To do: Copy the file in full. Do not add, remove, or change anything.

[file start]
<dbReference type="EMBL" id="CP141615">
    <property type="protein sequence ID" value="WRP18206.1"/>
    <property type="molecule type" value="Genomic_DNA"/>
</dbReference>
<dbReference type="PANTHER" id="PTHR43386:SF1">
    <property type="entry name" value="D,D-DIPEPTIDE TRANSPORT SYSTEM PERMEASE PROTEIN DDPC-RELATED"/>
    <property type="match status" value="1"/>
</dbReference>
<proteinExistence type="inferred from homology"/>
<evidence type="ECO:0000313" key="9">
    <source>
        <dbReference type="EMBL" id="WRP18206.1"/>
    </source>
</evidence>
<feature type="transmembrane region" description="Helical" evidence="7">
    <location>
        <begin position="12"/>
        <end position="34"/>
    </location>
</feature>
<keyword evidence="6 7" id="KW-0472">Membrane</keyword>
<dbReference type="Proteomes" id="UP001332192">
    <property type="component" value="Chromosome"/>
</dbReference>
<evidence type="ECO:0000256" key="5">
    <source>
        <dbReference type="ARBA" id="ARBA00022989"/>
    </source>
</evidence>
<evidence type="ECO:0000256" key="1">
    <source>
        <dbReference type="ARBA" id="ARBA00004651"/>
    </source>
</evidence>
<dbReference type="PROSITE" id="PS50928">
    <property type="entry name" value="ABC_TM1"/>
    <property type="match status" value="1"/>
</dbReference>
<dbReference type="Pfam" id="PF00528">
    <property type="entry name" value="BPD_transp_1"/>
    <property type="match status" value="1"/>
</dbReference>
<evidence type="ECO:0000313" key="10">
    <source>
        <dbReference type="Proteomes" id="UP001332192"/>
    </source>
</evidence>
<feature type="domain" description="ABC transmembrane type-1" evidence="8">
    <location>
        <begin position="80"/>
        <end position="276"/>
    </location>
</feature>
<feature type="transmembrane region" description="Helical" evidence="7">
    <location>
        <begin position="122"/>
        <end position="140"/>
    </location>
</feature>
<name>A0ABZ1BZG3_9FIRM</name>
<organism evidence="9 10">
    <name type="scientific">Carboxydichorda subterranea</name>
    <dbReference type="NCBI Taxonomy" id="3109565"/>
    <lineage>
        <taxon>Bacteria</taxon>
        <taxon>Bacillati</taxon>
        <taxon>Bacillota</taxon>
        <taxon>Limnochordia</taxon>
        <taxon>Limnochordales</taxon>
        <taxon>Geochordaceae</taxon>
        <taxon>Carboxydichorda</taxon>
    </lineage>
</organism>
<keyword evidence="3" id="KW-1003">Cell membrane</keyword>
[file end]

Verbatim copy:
<dbReference type="EMBL" id="CP141615">
    <property type="protein sequence ID" value="WRP18206.1"/>
    <property type="molecule type" value="Genomic_DNA"/>
</dbReference>
<dbReference type="PANTHER" id="PTHR43386:SF1">
    <property type="entry name" value="D,D-DIPEPTIDE TRANSPORT SYSTEM PERMEASE PROTEIN DDPC-RELATED"/>
    <property type="match status" value="1"/>
</dbReference>
<proteinExistence type="inferred from homology"/>
<evidence type="ECO:0000313" key="9">
    <source>
        <dbReference type="EMBL" id="WRP18206.1"/>
    </source>
</evidence>
<feature type="transmembrane region" description="Helical" evidence="7">
    <location>
        <begin position="12"/>
        <end position="34"/>
    </location>
</feature>
<keyword evidence="6 7" id="KW-0472">Membrane</keyword>
<dbReference type="Proteomes" id="UP001332192">
    <property type="component" value="Chromosome"/>
</dbReference>
<evidence type="ECO:0000256" key="5">
    <source>
        <dbReference type="ARBA" id="ARBA00022989"/>
    </source>
</evidence>
<evidence type="ECO:0000256" key="1">
    <source>
        <dbReference type="ARBA" id="ARBA00004651"/>
    </source>
</evidence>
<dbReference type="PROSITE" id="PS50928">
    <property type="entry name" value="ABC_TM1"/>
    <property type="match status" value="1"/>
</dbReference>
<dbReference type="Pfam" id="PF00528">
    <property type="entry name" value="BPD_transp_1"/>
    <property type="match status" value="1"/>
</dbReference>
<evidence type="ECO:0000313" key="10">
    <source>
        <dbReference type="Proteomes" id="UP001332192"/>
    </source>
</evidence>
<feature type="domain" description="ABC transmembrane type-1" evidence="8">
    <location>
        <begin position="80"/>
        <end position="276"/>
    </location>
</feature>
<feature type="transmembrane region" description="Helical" evidence="7">
    <location>
        <begin position="122"/>
        <end position="140"/>
    </location>
</feature>
<name>A0ABZ1BZG3_9FIRM</name>
<organism evidence="9 10">
    <name type="scientific">Carboxydichorda subterranea</name>
    <dbReference type="NCBI Taxonomy" id="3109565"/>
    <lineage>
        <taxon>Bacteria</taxon>
        <taxon>Bacillati</taxon>
        <taxon>Bacillota</taxon>
        <taxon>Limnochordia</taxon>
        <taxon>Limnochordales</taxon>
        <taxon>Geochordaceae</taxon>
        <taxon>Carboxydichorda</taxon>
    </lineage>
</organism>
<keyword evidence="3" id="KW-1003">Cell membrane</keyword>